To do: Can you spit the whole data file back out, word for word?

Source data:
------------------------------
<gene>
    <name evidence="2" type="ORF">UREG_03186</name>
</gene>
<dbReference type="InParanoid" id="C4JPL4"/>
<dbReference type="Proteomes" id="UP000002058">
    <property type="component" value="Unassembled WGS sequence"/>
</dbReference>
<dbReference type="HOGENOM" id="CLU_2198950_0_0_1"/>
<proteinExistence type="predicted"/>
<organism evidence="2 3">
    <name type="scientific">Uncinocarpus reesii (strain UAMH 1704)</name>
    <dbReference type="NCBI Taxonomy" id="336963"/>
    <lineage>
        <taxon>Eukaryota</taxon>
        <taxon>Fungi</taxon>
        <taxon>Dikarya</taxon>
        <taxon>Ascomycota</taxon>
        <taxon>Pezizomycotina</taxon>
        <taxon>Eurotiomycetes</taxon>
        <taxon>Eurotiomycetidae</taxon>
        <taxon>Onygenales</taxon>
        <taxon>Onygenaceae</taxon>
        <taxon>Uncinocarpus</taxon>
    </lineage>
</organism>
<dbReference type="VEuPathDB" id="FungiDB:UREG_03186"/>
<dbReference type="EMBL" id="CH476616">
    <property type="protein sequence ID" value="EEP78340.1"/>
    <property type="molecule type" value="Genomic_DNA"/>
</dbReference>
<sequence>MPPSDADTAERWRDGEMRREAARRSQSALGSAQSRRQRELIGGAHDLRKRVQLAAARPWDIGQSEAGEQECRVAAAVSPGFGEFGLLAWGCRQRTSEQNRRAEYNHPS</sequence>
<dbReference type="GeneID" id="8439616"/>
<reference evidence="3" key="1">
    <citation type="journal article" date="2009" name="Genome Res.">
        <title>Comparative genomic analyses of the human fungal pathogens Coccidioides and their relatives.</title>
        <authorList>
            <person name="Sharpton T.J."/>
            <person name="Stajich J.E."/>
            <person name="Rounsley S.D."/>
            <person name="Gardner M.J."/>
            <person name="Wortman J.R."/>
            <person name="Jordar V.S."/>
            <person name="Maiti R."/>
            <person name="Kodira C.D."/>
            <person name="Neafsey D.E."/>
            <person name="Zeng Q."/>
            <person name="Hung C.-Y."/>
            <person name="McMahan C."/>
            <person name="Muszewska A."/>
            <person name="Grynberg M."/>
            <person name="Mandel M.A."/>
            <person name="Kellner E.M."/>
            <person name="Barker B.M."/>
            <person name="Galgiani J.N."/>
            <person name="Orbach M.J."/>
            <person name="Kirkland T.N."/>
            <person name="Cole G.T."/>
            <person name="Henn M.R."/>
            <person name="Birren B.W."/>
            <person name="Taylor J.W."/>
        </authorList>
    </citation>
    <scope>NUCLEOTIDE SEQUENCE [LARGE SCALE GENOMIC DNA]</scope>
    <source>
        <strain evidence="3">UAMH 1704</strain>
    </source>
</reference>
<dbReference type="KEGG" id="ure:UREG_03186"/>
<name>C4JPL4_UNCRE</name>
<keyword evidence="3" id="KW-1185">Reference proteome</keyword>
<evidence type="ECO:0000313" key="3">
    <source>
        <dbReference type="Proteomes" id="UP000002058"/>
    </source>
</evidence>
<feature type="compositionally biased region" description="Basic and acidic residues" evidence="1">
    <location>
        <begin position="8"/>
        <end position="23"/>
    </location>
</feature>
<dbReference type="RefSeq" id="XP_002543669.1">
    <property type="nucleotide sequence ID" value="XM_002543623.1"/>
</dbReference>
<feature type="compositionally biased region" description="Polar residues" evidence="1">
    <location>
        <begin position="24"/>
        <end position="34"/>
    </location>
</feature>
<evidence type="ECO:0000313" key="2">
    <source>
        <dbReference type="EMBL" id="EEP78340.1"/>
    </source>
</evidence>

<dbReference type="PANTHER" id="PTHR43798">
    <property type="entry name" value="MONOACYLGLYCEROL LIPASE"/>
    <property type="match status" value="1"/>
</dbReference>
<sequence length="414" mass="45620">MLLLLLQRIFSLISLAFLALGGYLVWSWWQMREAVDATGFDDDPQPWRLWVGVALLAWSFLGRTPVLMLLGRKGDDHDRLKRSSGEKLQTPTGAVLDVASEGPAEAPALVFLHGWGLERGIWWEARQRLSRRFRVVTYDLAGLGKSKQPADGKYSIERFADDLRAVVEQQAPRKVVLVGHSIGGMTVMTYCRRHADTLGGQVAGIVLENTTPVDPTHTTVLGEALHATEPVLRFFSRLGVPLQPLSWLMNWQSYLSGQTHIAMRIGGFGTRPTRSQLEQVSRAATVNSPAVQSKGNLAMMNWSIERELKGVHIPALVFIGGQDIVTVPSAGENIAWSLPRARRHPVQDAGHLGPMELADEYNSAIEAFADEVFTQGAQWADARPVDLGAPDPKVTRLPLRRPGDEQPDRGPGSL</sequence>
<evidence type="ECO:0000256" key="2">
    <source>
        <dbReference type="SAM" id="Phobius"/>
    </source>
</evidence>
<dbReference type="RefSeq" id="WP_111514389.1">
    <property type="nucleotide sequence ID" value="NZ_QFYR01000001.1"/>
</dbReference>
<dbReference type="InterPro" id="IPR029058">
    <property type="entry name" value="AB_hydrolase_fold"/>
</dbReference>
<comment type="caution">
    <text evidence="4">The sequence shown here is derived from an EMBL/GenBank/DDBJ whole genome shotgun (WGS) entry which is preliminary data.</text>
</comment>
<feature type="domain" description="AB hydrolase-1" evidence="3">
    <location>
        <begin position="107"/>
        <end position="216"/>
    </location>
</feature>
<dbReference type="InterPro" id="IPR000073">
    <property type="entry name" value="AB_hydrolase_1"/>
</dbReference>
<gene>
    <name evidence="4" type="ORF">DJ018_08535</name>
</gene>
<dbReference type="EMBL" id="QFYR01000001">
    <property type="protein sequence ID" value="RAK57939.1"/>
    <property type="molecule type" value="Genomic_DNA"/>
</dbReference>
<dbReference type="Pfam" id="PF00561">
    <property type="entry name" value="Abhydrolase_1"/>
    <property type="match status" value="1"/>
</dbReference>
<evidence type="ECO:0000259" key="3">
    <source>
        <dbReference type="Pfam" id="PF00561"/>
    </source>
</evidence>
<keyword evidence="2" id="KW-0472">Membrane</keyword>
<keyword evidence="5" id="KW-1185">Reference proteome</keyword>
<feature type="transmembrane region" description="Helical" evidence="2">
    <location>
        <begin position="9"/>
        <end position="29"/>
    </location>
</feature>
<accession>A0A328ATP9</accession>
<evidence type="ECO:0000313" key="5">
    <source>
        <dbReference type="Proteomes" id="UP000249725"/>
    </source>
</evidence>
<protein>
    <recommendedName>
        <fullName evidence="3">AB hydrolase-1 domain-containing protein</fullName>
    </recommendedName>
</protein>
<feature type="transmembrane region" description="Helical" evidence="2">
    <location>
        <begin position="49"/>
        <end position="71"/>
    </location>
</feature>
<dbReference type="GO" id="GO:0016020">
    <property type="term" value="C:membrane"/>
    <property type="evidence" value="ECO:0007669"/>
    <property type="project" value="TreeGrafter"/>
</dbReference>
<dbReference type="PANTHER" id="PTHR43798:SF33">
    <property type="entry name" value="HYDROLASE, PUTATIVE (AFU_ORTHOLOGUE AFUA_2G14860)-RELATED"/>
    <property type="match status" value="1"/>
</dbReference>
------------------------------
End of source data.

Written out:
<gene>
    <name evidence="2" type="ORF">UREG_03186</name>
</gene>
<dbReference type="InParanoid" id="C4JPL4"/>
<dbReference type="Proteomes" id="UP000002058">
    <property type="component" value="Unassembled WGS sequence"/>
</dbReference>
<dbReference type="HOGENOM" id="CLU_2198950_0_0_1"/>
<proteinExistence type="predicted"/>
<organism evidence="2 3">
    <name type="scientific">Uncinocarpus reesii (strain UAMH 1704)</name>
    <dbReference type="NCBI Taxonomy" id="336963"/>
    <lineage>
        <taxon>Eukaryota</taxon>
        <taxon>Fungi</taxon>
        <taxon>Dikarya</taxon>
        <taxon>Ascomycota</taxon>
        <taxon>Pezizomycotina</taxon>
        <taxon>Eurotiomycetes</taxon>
        <taxon>Eurotiomycetidae</taxon>
        <taxon>Onygenales</taxon>
        <taxon>Onygenaceae</taxon>
        <taxon>Uncinocarpus</taxon>
    </lineage>
</organism>
<dbReference type="VEuPathDB" id="FungiDB:UREG_03186"/>
<dbReference type="EMBL" id="CH476616">
    <property type="protein sequence ID" value="EEP78340.1"/>
    <property type="molecule type" value="Genomic_DNA"/>
</dbReference>
<sequence>MPPSDADTAERWRDGEMRREAARRSQSALGSAQSRRQRELIGGAHDLRKRVQLAAARPWDIGQSEAGEQECRVAAAVSPGFGEFGLLAWGCRQRTSEQNRRAEYNHPS</sequence>
<dbReference type="GeneID" id="8439616"/>
<reference evidence="3" key="1">
    <citation type="journal article" date="2009" name="Genome Res.">
        <title>Comparative genomic analyses of the human fungal pathogens Coccidioides and their relatives.</title>
        <authorList>
            <person name="Sharpton T.J."/>
            <person name="Stajich J.E."/>
            <person name="Rounsley S.D."/>
            <person name="Gardner M.J."/>
            <person name="Wortman J.R."/>
            <person name="Jordar V.S."/>
            <person name="Maiti R."/>
            <person name="Kodira C.D."/>
            <person name="Neafsey D.E."/>
            <person name="Zeng Q."/>
            <person name="Hung C.-Y."/>
            <person name="McMahan C."/>
            <person name="Muszewska A."/>
            <person name="Grynberg M."/>
            <person name="Mandel M.A."/>
            <person name="Kellner E.M."/>
            <person name="Barker B.M."/>
            <person name="Galgiani J.N."/>
            <person name="Orbach M.J."/>
            <person name="Kirkland T.N."/>
            <person name="Cole G.T."/>
            <person name="Henn M.R."/>
            <person name="Birren B.W."/>
            <person name="Taylor J.W."/>
        </authorList>
    </citation>
    <scope>NUCLEOTIDE SEQUENCE [LARGE SCALE GENOMIC DNA]</scope>
    <source>
        <strain evidence="3">UAMH 1704</strain>
    </source>
</reference>
<dbReference type="KEGG" id="ure:UREG_03186"/>
<name>C4JPL4_UNCRE</name>
<keyword evidence="3" id="KW-1185">Reference proteome</keyword>
<evidence type="ECO:0000313" key="3">
    <source>
        <dbReference type="Proteomes" id="UP000002058"/>
    </source>
</evidence>
<feature type="compositionally biased region" description="Basic and acidic residues" evidence="1">
    <location>
        <begin position="8"/>
        <end position="23"/>
    </location>
</feature>
<dbReference type="RefSeq" id="XP_002543669.1">
    <property type="nucleotide sequence ID" value="XM_002543623.1"/>
</dbReference>
<feature type="compositionally biased region" description="Polar residues" evidence="1">
    <location>
        <begin position="24"/>
        <end position="34"/>
    </location>
</feature>
<evidence type="ECO:0000313" key="2">
    <source>
        <dbReference type="EMBL" id="EEP78340.1"/>
    </source>
</evidence>

<dbReference type="PANTHER" id="PTHR43798">
    <property type="entry name" value="MONOACYLGLYCEROL LIPASE"/>
    <property type="match status" value="1"/>
</dbReference>
<sequence length="414" mass="45620">MLLLLLQRIFSLISLAFLALGGYLVWSWWQMREAVDATGFDDDPQPWRLWVGVALLAWSFLGRTPVLMLLGRKGDDHDRLKRSSGEKLQTPTGAVLDVASEGPAEAPALVFLHGWGLERGIWWEARQRLSRRFRVVTYDLAGLGKSKQPADGKYSIERFADDLRAVVEQQAPRKVVLVGHSIGGMTVMTYCRRHADTLGGQVAGIVLENTTPVDPTHTTVLGEALHATEPVLRFFSRLGVPLQPLSWLMNWQSYLSGQTHIAMRIGGFGTRPTRSQLEQVSRAATVNSPAVQSKGNLAMMNWSIERELKGVHIPALVFIGGQDIVTVPSAGENIAWSLPRARRHPVQDAGHLGPMELADEYNSAIEAFADEVFTQGAQWADARPVDLGAPDPKVTRLPLRRPGDEQPDRGPGSL</sequence>
<evidence type="ECO:0000256" key="2">
    <source>
        <dbReference type="SAM" id="Phobius"/>
    </source>
</evidence>
<dbReference type="RefSeq" id="WP_111514389.1">
    <property type="nucleotide sequence ID" value="NZ_QFYR01000001.1"/>
</dbReference>
<dbReference type="InterPro" id="IPR029058">
    <property type="entry name" value="AB_hydrolase_fold"/>
</dbReference>
<comment type="caution">
    <text evidence="4">The sequence shown here is derived from an EMBL/GenBank/DDBJ whole genome shotgun (WGS) entry which is preliminary data.</text>
</comment>
<feature type="domain" description="AB hydrolase-1" evidence="3">
    <location>
        <begin position="107"/>
        <end position="216"/>
    </location>
</feature>
<dbReference type="InterPro" id="IPR000073">
    <property type="entry name" value="AB_hydrolase_1"/>
</dbReference>
<gene>
    <name evidence="4" type="ORF">DJ018_08535</name>
</gene>
<dbReference type="EMBL" id="QFYR01000001">
    <property type="protein sequence ID" value="RAK57939.1"/>
    <property type="molecule type" value="Genomic_DNA"/>
</dbReference>
<dbReference type="Pfam" id="PF00561">
    <property type="entry name" value="Abhydrolase_1"/>
    <property type="match status" value="1"/>
</dbReference>
<evidence type="ECO:0000259" key="3">
    <source>
        <dbReference type="Pfam" id="PF00561"/>
    </source>
</evidence>
<keyword evidence="2" id="KW-0472">Membrane</keyword>
<keyword evidence="5" id="KW-1185">Reference proteome</keyword>
<feature type="transmembrane region" description="Helical" evidence="2">
    <location>
        <begin position="9"/>
        <end position="29"/>
    </location>
</feature>
<accession>A0A328ATP9</accession>
<evidence type="ECO:0000313" key="5">
    <source>
        <dbReference type="Proteomes" id="UP000249725"/>
    </source>
</evidence>
<protein>
    <recommendedName>
        <fullName evidence="3">AB hydrolase-1 domain-containing protein</fullName>
    </recommendedName>
</protein>
<feature type="transmembrane region" description="Helical" evidence="2">
    <location>
        <begin position="49"/>
        <end position="71"/>
    </location>
</feature>
<dbReference type="GO" id="GO:0016020">
    <property type="term" value="C:membrane"/>
    <property type="evidence" value="ECO:0007669"/>
    <property type="project" value="TreeGrafter"/>
</dbReference>
<dbReference type="PANTHER" id="PTHR43798:SF33">
    <property type="entry name" value="HYDROLASE, PUTATIVE (AFU_ORTHOLOGUE AFUA_2G14860)-RELATED"/>
    <property type="match status" value="1"/>
</dbReference>